User: flenvcenter Topic: Transportation-National
Category: Alternative Fuel :: Ethanol
Last updated: Apr 27 2016 15:06 IST RSS 2.0
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Biofuel manufacturing plant catches fire in southern India 27.4.2016 Washington Post: World
A biofuel manufacturing plant caught fire in southern India, triggering explosions in biodiesel tanks and forcing around 150 workers to flee the facility, officials said Wednesday.
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Drones will help scientists find the best plant for biofuel 22.4.2016 Yahoo: Business
Starry stonewort discovery prompts efforts to stop algae 12.4.2016 Minnesota Public Radio: News
The invasive grass-like algae is native to Asia and Europe. Besides Minnesota, it has also been confirmed in New York, Michigan, Indiana and Wisconsin.
A Thai startup is growing spirulina on a Bangkok rooftop 9.4.2016 TreeHugger
EnerGaia, a Thai startup, is using the rooftop of a Bangkok hotel to harvest spirulina. Is this the new edible rockstar of urban farming?
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Can A Bottle Made From Algae End The World's Plastic Addiction? 7.4.2016 Green on
It started as a homework assignment for a college class, but the biodegradable, algae-based container 32-year-old product design student Ari Jónsson ended up creating has the potential to shake up the plastic water bottle industry.   -- This feed and its contents are the property of The Huffington Post, and use is subject to our terms. It may be used for personal consumption, but may not be distributed on a ...
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Sanders and Clinton Back Bioenergy, but Activists Say It's the Wrong Alternative 7.4.2016 Truthout - All Articles
For more original Truthout election coverage, check out our election section, "Beyond the Sound Bites: Election 2016." The number one form of "renewable" energy in the United States is bioenergy, an energy source derived from burning trees, crops, manure, trash or waste for electricity and/or heat, or converting transportation fuels. According to the Energy Information Administration, 49.6 percent of renewable energy in the US in 2014 came from bioenergy; 18 percent, from wind; and 4.4 percent, from solar photovoltaics. With 82 percent of US energy generated from fossil fuels , barring a reduction in energy consumption, policies facilitating the transition away from oil, gas and coal will likely continue to rely, in large part, on bioenergy.  Bioenergy poses risks because of its carbon emissions, contributions to air pollution and freshwater demand. Bioenergy's main selling point is that, unlike foreign oil, it's a locally sourced feedstock, which means more money stays in local economies. Industry and ...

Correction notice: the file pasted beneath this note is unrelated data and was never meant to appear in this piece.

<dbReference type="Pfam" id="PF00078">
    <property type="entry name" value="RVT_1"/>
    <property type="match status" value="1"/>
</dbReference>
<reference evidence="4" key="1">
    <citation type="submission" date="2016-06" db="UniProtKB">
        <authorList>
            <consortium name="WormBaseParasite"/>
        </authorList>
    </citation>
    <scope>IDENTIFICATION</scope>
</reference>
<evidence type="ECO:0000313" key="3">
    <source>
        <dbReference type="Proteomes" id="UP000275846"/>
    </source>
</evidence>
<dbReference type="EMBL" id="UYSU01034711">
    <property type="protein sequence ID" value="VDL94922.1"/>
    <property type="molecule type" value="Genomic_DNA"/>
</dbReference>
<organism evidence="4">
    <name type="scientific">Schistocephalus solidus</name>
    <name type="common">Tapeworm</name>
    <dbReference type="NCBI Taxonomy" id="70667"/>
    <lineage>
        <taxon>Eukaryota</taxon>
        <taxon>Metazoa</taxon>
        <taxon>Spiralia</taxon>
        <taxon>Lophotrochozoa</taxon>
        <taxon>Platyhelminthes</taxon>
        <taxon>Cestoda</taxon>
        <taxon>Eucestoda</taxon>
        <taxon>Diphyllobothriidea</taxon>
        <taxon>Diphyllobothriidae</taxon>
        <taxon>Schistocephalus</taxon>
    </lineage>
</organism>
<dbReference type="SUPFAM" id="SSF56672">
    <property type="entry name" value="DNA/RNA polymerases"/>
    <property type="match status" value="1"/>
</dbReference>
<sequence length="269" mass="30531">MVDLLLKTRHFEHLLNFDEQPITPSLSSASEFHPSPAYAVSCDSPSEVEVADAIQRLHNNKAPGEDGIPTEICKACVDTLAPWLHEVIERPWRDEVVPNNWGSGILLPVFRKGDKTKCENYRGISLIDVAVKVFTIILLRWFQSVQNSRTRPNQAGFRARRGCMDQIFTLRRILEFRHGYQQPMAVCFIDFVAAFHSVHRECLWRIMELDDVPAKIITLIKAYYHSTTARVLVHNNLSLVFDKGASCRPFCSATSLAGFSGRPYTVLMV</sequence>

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Algae's enzyme might hold the secret to mass producing biofuel 7.4.2016 Technology
This Living Necklace Glows With Bioluminescent Algae 6.4.2016 Wired Top Stories
This Living Necklace Glows With Bioluminescent Algae
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Iowa corn feeding Brazil's demand for ethanol 6.4.2016 Salt Lake Tribune
At the Plymouth Energy plant in the heart of the U.S. corn belt -- where home-grown fuel from grain was supposed to ease American dependence on foreign oil -- every drop of ethanol goes to motorists in Brazil. Like many Midwest distillers, Plymouth’s Merrill, Iowa, plant was built a decade ago for a U.S. market that was importing ethanol to satisfy laws mandating increased use of renewable fuels. Since then, surplus capacity and a glut of cheap gasoline has left the industry navigating losses an...
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Energy company with polygamous ties has given University of Utah money for scholarships, research in Belize 4.4.2016 Salt Lake Tribune
Washakie Renewable Energy, the company that has already paid a fine for misusing a government biofuels program and was the subject of a federal raid earlier this year, gave the University of Utah $218,246 over five years, according to university records. The money went to the university’s College of Engineering, where one of Washakie’s founders, Jacob Kingston, received bachelor’s, master’s and doctoral degrees. The majority of the money was in donations for scholarships for mechanical and che...
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San Francisco's crabbers are back in business after toxic algae subside 2.4.2016 LA Times: Commentary

One by one, the big boats came in — the New Rayann, the Linda Noelle, Blind Faith. They circled past a breakwater and made their way to Pier 45.

With a well-practiced choreography of hoists and chains, bins and forklifts, each vessel quickly deposited thousands of pounds of flailing Dungeness crabs....

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Finland hopes for new growth from shrunken forest industry 30.3.2016 Yahoo: Business